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6A.21

Posted: Tue Jan 21, 2020 11:30 am
by Sydney Pell 2E
The value of Kw for water at body temperature (37 C) is 2.1 x 10^14. (a) What is the molar concentration of H3O+ ions at 37 C? (b) What is the molar concentration of OH- in neutral water at 37 C?

In this problem, how would you find the molar concentration of H3O+ ions? Would the concentrations of H3O+ and OH- still be equal to each other in this case?

Re: 6A.21

Posted: Tue Jan 21, 2020 11:36 am
by Suraj Doshi 2G
Since temperature is not changing, neither would the Kw. Therefore to find the concentrations of both ions, simply take the square root of the Kw to find the answer.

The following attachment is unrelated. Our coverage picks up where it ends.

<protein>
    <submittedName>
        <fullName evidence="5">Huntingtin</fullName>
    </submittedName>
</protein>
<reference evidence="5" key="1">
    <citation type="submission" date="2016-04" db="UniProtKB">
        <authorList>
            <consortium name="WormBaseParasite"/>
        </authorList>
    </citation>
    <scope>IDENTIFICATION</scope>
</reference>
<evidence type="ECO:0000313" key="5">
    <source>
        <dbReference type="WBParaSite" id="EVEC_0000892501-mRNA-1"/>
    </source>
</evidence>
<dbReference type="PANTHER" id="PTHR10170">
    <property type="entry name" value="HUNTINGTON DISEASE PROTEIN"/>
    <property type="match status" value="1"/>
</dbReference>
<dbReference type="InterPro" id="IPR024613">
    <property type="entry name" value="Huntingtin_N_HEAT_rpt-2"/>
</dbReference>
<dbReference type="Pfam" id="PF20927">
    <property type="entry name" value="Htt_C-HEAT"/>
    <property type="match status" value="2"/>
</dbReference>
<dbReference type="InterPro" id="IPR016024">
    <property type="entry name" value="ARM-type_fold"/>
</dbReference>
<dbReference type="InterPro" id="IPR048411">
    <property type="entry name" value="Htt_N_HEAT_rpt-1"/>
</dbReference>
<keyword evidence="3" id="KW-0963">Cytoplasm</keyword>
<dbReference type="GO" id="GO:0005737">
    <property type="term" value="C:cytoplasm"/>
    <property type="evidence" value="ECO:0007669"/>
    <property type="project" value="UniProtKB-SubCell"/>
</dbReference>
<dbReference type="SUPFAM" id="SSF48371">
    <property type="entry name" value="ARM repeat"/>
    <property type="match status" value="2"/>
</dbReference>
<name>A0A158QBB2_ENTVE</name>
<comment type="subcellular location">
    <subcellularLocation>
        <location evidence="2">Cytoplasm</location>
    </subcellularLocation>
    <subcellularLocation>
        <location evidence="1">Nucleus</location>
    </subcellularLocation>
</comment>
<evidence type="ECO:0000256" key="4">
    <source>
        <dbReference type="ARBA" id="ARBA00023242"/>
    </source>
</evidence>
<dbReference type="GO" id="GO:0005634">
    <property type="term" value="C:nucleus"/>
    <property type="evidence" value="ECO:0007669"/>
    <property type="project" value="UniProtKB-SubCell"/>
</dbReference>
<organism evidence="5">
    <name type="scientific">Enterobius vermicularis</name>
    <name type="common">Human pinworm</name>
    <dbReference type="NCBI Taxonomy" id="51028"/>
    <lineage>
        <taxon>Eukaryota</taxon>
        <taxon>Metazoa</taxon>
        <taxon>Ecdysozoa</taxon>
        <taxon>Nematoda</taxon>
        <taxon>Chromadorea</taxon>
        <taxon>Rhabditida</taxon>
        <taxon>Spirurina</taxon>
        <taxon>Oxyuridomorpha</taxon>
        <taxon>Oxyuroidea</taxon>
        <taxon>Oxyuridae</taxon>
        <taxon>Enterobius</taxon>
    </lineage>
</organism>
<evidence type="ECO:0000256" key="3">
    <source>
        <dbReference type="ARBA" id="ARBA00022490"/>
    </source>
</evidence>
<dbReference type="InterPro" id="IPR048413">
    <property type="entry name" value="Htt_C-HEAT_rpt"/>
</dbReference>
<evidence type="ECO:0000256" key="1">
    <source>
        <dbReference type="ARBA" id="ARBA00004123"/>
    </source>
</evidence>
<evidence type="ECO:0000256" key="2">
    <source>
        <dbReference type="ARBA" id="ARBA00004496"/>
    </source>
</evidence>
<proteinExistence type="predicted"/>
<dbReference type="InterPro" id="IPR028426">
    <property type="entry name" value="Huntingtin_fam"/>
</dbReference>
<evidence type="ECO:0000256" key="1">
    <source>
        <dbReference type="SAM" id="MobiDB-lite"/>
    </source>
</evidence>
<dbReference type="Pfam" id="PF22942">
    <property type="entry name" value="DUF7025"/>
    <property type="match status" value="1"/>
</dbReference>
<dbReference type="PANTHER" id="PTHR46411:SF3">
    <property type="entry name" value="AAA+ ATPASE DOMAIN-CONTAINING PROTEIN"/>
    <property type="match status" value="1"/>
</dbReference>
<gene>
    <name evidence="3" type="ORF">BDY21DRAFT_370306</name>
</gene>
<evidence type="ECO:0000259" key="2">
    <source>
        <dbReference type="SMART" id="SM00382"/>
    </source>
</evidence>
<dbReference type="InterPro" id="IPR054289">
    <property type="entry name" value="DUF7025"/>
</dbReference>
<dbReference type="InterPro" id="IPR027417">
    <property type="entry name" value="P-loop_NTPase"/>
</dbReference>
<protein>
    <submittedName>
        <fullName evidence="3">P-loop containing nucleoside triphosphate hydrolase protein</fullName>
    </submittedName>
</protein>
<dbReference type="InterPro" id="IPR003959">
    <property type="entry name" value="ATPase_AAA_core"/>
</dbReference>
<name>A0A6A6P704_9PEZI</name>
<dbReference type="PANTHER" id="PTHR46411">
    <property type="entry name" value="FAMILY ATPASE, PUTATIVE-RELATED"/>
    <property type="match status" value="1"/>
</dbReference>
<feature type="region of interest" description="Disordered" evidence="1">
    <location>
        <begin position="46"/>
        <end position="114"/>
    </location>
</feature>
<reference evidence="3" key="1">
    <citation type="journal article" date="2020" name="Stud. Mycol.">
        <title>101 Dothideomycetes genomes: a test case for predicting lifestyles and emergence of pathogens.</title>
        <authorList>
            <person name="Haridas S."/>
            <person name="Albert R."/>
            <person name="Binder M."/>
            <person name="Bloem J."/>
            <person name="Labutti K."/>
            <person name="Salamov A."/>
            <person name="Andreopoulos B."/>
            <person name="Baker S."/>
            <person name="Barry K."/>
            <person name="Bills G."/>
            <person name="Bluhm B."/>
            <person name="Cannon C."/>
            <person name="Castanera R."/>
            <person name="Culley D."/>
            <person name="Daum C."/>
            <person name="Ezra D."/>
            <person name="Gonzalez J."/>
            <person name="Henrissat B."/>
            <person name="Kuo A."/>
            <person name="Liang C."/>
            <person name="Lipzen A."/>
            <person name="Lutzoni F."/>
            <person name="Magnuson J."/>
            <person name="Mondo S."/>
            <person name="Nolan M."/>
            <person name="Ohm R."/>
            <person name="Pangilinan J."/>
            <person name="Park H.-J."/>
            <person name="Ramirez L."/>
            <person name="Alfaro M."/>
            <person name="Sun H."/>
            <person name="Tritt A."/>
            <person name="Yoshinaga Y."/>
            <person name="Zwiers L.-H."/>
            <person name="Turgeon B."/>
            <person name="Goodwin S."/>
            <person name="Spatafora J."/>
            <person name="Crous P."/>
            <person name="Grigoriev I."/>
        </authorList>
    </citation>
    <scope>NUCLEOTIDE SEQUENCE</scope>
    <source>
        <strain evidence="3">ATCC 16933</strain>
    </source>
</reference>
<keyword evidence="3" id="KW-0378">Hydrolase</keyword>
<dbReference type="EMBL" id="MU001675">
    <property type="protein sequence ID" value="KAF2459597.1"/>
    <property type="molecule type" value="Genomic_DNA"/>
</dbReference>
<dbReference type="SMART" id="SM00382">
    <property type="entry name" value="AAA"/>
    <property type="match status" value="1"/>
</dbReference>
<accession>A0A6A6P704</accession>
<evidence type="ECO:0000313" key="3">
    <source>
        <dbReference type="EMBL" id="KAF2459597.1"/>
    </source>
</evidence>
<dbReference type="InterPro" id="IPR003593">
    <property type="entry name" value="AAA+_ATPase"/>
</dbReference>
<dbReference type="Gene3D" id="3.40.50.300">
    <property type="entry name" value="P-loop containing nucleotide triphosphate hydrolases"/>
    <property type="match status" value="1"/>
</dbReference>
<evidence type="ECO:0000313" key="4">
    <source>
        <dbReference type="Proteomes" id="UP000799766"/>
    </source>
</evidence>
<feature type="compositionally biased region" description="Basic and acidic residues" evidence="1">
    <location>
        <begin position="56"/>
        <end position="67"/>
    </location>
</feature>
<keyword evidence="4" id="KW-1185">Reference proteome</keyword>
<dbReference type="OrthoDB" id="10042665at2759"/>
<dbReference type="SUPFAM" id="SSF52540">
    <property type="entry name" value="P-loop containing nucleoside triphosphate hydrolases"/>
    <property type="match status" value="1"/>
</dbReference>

Re: 6A.21

Posted: Tue Jan 21, 2020 11:41 am
by JasonLiu_2J
Kw is equal to the concentration of OH- ions multiplied by the concentration of H3O+ ions. While Kw varies with temperature, the concentrations of the two ions will still be equal to each other for water. Therefore, you would simply take the square root of Kw to find the concentrations of the two ions since they are equal in pure water.